Community Service Opportunities

On November 14th & 15th, Phoenix Rotary 100 members Lisa Henning Beohm and Stacy Bos distributed 450 dictionaries to the 3rd graders attending school on the Apache Nation reservation - this worthwhile project fits into the Phoenix Rotary 100 pillars and the RI basic education and literacy areas of focus.
This project was first started by the Sun City West Rotary Club several years ago and was transitioned to Phoenix Rotary 100 by Jim Dowler. As with so many other activities, the pandemic prevented the distribution of these dictionaries over the last two years. 2022 offered the opportunity to start things back up and Jim Dowler was ready to pass the baton over to project Chair Kathy Mitchell, who helped coordinate logistics and planning.

Over two days, Lisa and Stacy visited 10 schools throughout the White Mountain and San Carlos reservations, starting near Pinetop, AZ making their way south to the Globe area. With the help of the Wednesday evening Downtown Social Crew members of Phoenix Rotary 100, stickers were placed on the front inside cover of each dictionary highlighting the Rotary wheel and providing the ability for each child to write their name, personalizing their new dictionary. The schools ranged in size from 20 third graders up to 120!
Bulletin boards in schools highlighted the emphasis placed on the importance of reading. When visiting the classrooms, it was fun to engage the kids and ask if they liked to read, what their favorite books are, and see their enthusiasm for reading.
We were able to experience the joy of gifting these books to the children who, in return, shared their excitement at receiving them. Reading - not just for school but for life!

Angel Heart Pajama Project is the vision of Graciela Lopez, mother of the two co-founders, Maria Cuesta Patterson and Marty Croissant. In 1963, these three Cuban-born women immigrated to the United States to escape from political, religious, and economic distress.

During their early years of adjusting to a new language and culture, Graciela Lopez, always found the money or the means to purchase new pajamas and books to enrich her children’s lives.

The tradition was something the sisters looked forward to each holiday season. Graciela continued this tradition of giving pajamas and books during holidays and special occasions with her daughters, grandchildren, and now her great-granddaughter. (see more )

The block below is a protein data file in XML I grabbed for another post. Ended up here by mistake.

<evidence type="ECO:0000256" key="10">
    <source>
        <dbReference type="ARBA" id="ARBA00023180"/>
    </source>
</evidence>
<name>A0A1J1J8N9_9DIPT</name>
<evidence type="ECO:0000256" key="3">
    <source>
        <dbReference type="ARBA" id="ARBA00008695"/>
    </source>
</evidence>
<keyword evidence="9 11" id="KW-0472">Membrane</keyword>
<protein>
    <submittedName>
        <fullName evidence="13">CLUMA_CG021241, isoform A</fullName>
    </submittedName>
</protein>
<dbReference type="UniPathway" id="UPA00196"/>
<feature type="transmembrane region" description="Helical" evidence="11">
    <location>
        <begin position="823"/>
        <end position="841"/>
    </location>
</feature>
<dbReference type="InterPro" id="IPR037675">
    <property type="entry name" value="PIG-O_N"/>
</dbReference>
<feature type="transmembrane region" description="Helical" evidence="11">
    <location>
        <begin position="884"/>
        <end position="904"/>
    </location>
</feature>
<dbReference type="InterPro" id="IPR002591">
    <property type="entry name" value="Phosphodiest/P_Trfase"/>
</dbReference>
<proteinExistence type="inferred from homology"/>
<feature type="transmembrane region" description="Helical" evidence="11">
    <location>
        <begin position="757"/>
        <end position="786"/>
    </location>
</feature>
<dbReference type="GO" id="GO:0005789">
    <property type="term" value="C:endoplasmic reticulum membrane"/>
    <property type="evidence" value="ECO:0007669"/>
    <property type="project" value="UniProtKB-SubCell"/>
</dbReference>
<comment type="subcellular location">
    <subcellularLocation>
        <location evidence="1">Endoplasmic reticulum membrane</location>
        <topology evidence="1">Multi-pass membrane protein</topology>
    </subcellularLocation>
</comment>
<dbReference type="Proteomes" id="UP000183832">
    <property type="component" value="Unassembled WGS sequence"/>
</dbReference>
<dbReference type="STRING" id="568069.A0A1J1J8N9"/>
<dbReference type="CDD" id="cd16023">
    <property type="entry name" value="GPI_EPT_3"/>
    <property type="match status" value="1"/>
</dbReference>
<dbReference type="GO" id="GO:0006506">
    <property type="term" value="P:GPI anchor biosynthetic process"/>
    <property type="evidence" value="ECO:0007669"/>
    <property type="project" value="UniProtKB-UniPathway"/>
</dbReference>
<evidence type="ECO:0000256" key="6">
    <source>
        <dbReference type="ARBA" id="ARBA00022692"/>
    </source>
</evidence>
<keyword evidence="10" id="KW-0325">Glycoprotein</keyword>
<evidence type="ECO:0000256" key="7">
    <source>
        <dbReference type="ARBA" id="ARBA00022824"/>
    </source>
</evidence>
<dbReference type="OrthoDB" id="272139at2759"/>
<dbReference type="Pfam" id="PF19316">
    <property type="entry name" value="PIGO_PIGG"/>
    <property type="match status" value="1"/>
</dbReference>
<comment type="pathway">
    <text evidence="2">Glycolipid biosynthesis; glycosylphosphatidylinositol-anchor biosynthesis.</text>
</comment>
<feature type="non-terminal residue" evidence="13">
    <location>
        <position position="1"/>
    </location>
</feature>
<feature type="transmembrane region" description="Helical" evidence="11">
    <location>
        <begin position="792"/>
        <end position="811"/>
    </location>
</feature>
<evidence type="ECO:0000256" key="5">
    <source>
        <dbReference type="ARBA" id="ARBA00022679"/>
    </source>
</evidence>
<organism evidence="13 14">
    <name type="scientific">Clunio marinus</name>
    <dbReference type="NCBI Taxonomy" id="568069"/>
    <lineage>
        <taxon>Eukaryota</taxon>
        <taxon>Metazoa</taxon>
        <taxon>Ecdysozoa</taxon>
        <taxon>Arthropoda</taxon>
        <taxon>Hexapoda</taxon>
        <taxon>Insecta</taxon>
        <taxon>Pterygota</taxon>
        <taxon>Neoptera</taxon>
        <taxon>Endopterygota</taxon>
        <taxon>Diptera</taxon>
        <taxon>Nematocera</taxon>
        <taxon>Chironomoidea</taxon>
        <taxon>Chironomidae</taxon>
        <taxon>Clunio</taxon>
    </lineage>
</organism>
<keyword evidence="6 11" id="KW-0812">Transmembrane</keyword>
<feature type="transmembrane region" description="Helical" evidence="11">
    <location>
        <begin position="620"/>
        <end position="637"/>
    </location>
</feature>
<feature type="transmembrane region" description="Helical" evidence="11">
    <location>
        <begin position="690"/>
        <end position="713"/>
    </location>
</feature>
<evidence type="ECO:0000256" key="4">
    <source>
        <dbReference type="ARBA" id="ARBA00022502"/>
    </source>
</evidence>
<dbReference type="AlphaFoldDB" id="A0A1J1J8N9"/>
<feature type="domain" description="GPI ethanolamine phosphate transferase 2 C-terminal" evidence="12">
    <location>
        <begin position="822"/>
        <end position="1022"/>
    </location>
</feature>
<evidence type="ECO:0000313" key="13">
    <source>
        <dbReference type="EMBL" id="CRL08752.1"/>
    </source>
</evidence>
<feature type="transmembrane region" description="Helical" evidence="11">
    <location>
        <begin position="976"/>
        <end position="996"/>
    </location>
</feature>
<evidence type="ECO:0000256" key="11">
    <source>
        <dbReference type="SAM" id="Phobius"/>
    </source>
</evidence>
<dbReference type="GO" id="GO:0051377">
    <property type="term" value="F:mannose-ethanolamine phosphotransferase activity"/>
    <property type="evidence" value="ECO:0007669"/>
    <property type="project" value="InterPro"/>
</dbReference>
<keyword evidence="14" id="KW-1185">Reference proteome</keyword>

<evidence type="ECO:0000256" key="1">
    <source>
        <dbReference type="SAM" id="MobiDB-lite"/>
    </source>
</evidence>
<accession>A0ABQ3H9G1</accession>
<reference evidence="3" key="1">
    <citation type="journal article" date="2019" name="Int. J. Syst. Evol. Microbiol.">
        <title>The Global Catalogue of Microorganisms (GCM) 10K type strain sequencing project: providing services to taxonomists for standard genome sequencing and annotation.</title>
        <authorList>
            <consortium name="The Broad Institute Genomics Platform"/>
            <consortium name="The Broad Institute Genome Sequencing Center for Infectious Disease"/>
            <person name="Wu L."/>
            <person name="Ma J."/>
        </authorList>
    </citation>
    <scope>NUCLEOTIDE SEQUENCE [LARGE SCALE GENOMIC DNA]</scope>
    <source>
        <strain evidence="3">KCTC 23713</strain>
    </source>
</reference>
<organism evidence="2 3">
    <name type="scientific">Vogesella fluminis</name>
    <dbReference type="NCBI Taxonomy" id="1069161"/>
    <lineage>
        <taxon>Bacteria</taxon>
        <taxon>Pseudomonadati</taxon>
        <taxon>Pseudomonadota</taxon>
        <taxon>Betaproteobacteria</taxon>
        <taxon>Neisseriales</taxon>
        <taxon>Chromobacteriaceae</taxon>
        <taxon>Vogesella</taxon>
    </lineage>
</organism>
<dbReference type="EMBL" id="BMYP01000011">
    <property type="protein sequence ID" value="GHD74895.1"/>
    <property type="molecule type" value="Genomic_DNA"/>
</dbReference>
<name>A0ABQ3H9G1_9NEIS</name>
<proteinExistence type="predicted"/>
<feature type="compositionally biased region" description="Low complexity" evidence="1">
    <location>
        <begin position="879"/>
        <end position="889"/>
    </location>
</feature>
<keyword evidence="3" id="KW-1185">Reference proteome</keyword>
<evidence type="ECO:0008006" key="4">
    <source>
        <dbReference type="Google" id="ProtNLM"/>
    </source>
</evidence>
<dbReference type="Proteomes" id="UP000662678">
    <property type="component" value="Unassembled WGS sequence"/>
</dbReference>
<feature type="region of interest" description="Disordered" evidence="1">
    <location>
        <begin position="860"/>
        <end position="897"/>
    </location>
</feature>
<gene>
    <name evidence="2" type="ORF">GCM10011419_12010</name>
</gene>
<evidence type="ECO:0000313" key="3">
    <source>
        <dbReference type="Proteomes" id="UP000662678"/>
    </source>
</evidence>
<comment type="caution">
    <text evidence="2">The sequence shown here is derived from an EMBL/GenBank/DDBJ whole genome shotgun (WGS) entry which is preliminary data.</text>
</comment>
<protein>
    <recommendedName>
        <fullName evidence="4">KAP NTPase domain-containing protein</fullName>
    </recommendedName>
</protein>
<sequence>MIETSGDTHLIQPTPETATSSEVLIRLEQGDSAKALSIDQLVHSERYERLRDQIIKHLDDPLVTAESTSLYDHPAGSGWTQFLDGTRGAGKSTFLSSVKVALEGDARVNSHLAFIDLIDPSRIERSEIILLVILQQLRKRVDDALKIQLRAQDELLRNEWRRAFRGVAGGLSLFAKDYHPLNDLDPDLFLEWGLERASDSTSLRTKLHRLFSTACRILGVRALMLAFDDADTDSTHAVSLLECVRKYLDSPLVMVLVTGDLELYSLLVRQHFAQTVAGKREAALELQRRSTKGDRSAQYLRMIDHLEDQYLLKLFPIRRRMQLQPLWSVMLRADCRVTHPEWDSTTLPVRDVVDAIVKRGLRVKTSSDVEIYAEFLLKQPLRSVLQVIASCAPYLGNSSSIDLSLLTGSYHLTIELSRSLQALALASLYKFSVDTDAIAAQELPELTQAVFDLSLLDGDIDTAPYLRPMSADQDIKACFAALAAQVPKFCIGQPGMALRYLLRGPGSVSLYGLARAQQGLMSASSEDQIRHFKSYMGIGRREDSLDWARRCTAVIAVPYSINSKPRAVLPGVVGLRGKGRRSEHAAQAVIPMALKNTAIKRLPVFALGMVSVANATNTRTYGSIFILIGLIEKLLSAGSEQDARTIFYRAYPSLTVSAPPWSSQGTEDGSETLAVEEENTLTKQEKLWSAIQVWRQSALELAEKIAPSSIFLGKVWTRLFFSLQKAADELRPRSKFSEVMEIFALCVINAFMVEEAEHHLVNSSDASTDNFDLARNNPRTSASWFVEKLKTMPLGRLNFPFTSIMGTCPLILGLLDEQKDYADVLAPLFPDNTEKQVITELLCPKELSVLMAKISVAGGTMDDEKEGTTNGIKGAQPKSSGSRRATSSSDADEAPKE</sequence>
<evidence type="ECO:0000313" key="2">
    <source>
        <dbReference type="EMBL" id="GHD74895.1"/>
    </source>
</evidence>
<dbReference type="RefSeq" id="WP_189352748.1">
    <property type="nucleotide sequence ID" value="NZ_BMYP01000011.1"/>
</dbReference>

All children in the Verde Valley between birth and 5 years are eligible for a FREE age-appropriate book each month.  The Board of the VVIL is made up of members of our local Rotary Clubs, as well as local community members.  We are proud to support this organization both with monetary gifts and service.  This year we gave $9,750 in collaboration with all four Rotary Clubs in the Verde Valley and Sedona and The Rotary District 5495 Matching Grant.  The clubs involved in the 2022-23 District Grant are the Rotary Club of the Verde Valley (Cottonwood), Rotary Club of Sedona, and Rotary Club of Sedona Village.  The Rotary Club of Sedona Red Rocks also made a donation.
More information can be found at and
Larry Cervarich, a member of the Rotary Club of Verrado, has been inducted into the Arizona Veterans Hall of Fame Society.
A long-time Rotarian and recipient of Rotary’s highest honor – The Service Above Self Award – Larry was inducted into the Hall of Fame during a ceremony held in October at Talking Stick Resort.
A link to this year’s inductees can be found at:
Larry was born in Portland, Ore., in 1939 and served in the U.S. Air Force from 1961 to 1967.
Larry’s civilian career was in food service – he owned a restaurant, commercial bakery and catering company in Portland.
After moving to Arizona in 2006, he founded two charities in the West Valley – Homeless Youth Connection in 2009 to support homeless youth, and 12 years later, Meals of Joys, which supports seniors with medical and financial issues.
Meals of Joy provides meals to seniors, delivered daily by volunteers. The nonprofit is projected this year to deliver 46,000 meals in nine West Valley cities.
Submitted by: Gary Whiting, RCSL Past Club President and Rotary International Past District 5510 Governor (edited by Dr. Honora Norton RCSL Public Image Chair)
In the summer of 2002, Rotary Club of Sun Lakes (RCSL) Rotarian Dwight Grotewold visited the Rotary Club of Logan, Utah and learned about their elementary school project called “A Dictionary for 3rd Graders”. As a former K-12 teacher and recently retired Vice President of Admissions for the University of Colorado, Dwight introduced this project to the RCSL Board and members for implementation in Rotary year 2003-04. 
The “RCSL 3rd Grade Dictionary Project” fundraising was immediately started and in RCSL’s first year, over 5,000-plus dictionaries were distributed to 3rd graders in the Chandler Unified School District, Gilia Indian Schools, private schools, and Title 9 programs in the immediate Chandler/Gilbert area along with the Gilbert Unified School District for just the first year.